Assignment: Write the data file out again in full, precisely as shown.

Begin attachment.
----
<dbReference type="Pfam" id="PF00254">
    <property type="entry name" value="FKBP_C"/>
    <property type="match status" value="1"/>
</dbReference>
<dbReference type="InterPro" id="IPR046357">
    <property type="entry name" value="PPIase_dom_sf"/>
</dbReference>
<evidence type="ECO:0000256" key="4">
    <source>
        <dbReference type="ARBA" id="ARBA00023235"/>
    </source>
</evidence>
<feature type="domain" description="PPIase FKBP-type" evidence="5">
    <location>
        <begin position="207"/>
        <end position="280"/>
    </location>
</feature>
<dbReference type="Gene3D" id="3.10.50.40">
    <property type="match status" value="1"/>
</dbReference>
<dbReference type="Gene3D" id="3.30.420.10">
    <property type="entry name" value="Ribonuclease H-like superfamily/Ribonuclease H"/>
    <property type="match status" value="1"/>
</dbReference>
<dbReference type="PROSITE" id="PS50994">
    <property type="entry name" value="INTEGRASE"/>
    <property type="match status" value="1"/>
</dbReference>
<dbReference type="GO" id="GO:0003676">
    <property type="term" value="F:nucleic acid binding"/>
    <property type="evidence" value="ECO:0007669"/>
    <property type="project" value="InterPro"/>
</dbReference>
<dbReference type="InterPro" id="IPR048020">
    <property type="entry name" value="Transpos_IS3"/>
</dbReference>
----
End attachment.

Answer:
<dbReference type="Pfam" id="PF00254">
    <property type="entry name" value="FKBP_C"/>
    <property type="match status" value="1"/>
</dbReference>
<dbReference type="InterPro" id="IPR046357">
    <property type="entry name" value="PPIase_dom_sf"/>
</dbReference>
<evidence type="ECO:0000256" key="4">
    <source>
        <dbReference type="ARBA" id="ARBA00023235"/>
    </source>
</evidence>
<feature type="domain" description="PPIase FKBP-type" evidence="5">
    <location>
        <begin position="207"/>
        <end position="280"/>
    </location>
</feature>
<dbReference type="Gene3D" id="3.10.50.40">
    <property type="match status" value="1"/>
</dbReference>
<dbReference type="Gene3D" id="3.30.420.10">
    <property type="entry name" value="Ribonuclease H-like superfamily/Ribonuclease H"/>
    <property type="match status" value="1"/>
</dbReference>
<dbReference type="PROSITE" id="PS50994">
    <property type="entry name" value="INTEGRASE"/>
    <property type="match status" value="1"/>
</dbReference>
<dbReference type="GO" id="GO:0003676">
    <property type="term" value="F:nucleic acid binding"/>
    <property type="evidence" value="ECO:0007669"/>
    <property type="project" value="InterPro"/>
</dbReference>
<dbReference type="InterPro" id="IPR048020">
    <property type="entry name" value="Transpos_IS3"/>
</dbReference>